When I run the function my final value is around 400000.06, but when I submit the task I get the following message

“Your result seems to be on the right path, but please have your final return value in the hundreds of thousands as the hint suggests. Please try again!”

I have also submited results as 400.00006 but get the same message.

Given the the correct house value is 400k I must be misunderstanding the formatting of the answer, what is the correct value that should be submitted?

By using the lower case k there, you’re providing the answer in thousands, right? 400 thousands of dollars. For the numeric answer you show above, the answer is in dollars. 400000 dollars. So how could you adjust, or hint normalize hint, the numeric housing price data values ys to make the units of the result be hundreds of thousands ?

Thank you for your suggestion. Submitting 4 worked fine.

I think the question is unecessarily confusing as getting the right order of magnitude is not the learning objective. If the the goal is to submit 4 and the hundreds of thousands are implied that should be explicitly stated. When I read the hint I thought it meant create the regression in 1e1 then scale it to 1e5.

Normalizing inputs to be of similar scale is a good general practice in regression [why might that be???] as it can be beneficial to network performance. Unfortunately, that point isn’t particularly emphasized in the exercise and many people have made comments similar to yours since I took the class over 2 years ago. Only the course content developers can decide if and when it is important enough to merit a change and so far they haven’t done so.

There are two ideas in my responses that might be helpful to you.

One is that the grader is asking for the output to be expressed in specific units of measure - hundreds of thousands of dollars. In the real world, $400,000 (four hundred thousand dollars) 400 * $1,000 (four hundred thousand dollars) and 4 * $100,000 (four hundred thousand dollars) all buy the same house. Only the units of measure differ - just as an object’s weight is the same regardless if you express it in grams or kilograms. The grader is expecting the answer in hundred thousand dollars form. If you express it any other way, it will complain.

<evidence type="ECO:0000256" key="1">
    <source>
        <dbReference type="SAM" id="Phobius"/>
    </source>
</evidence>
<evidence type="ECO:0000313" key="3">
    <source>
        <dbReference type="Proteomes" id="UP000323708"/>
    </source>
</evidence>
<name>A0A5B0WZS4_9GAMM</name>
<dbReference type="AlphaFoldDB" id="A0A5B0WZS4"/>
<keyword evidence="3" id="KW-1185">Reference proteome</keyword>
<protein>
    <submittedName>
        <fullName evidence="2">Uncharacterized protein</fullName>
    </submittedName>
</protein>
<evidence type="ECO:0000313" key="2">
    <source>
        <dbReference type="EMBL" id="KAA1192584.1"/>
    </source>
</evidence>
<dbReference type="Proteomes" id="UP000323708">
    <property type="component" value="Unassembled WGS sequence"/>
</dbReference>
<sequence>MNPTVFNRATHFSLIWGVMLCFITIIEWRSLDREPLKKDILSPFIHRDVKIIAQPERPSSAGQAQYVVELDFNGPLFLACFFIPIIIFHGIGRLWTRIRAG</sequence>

Turns out there are two ways to get to that unit of measure. You can scale the value returned by the prediction - after the model runs, or you can scale the housing prices in the y data - before the model runs. This is the second important idea of this exercise. The model used here has so few inputs, and the model is so simple, that it isn’t immediately apparent, but it turns out it can be important for model training performance if all the input and the output values have similar scale. That means the number of rooms, which is initially provided as order of magnitude 1 (all values less than 10) and the price, which is initially provided as order of magnitude 10^6 (all values in the hundreds of thousands) should be scaled, or normalized, to be in the same range. This would also be true if there were more features of the house being considered, say number of bedrooms (order of magnitude 1) and living space area (maybe order of magnitude 1000) . Scaling , or normalizing, the inputs up front can make the loss function better behaved and the gradients less steep, which results in better training and better predictions.

So the takeaways for this exercise are

you want the model to produce a prediction value in the form of p * 10^6 dollars

the preferred way to get to that scale of output is to normalize the prices to the same units of measure. In other words divide all the prices by 10^6 before you provide them to the model.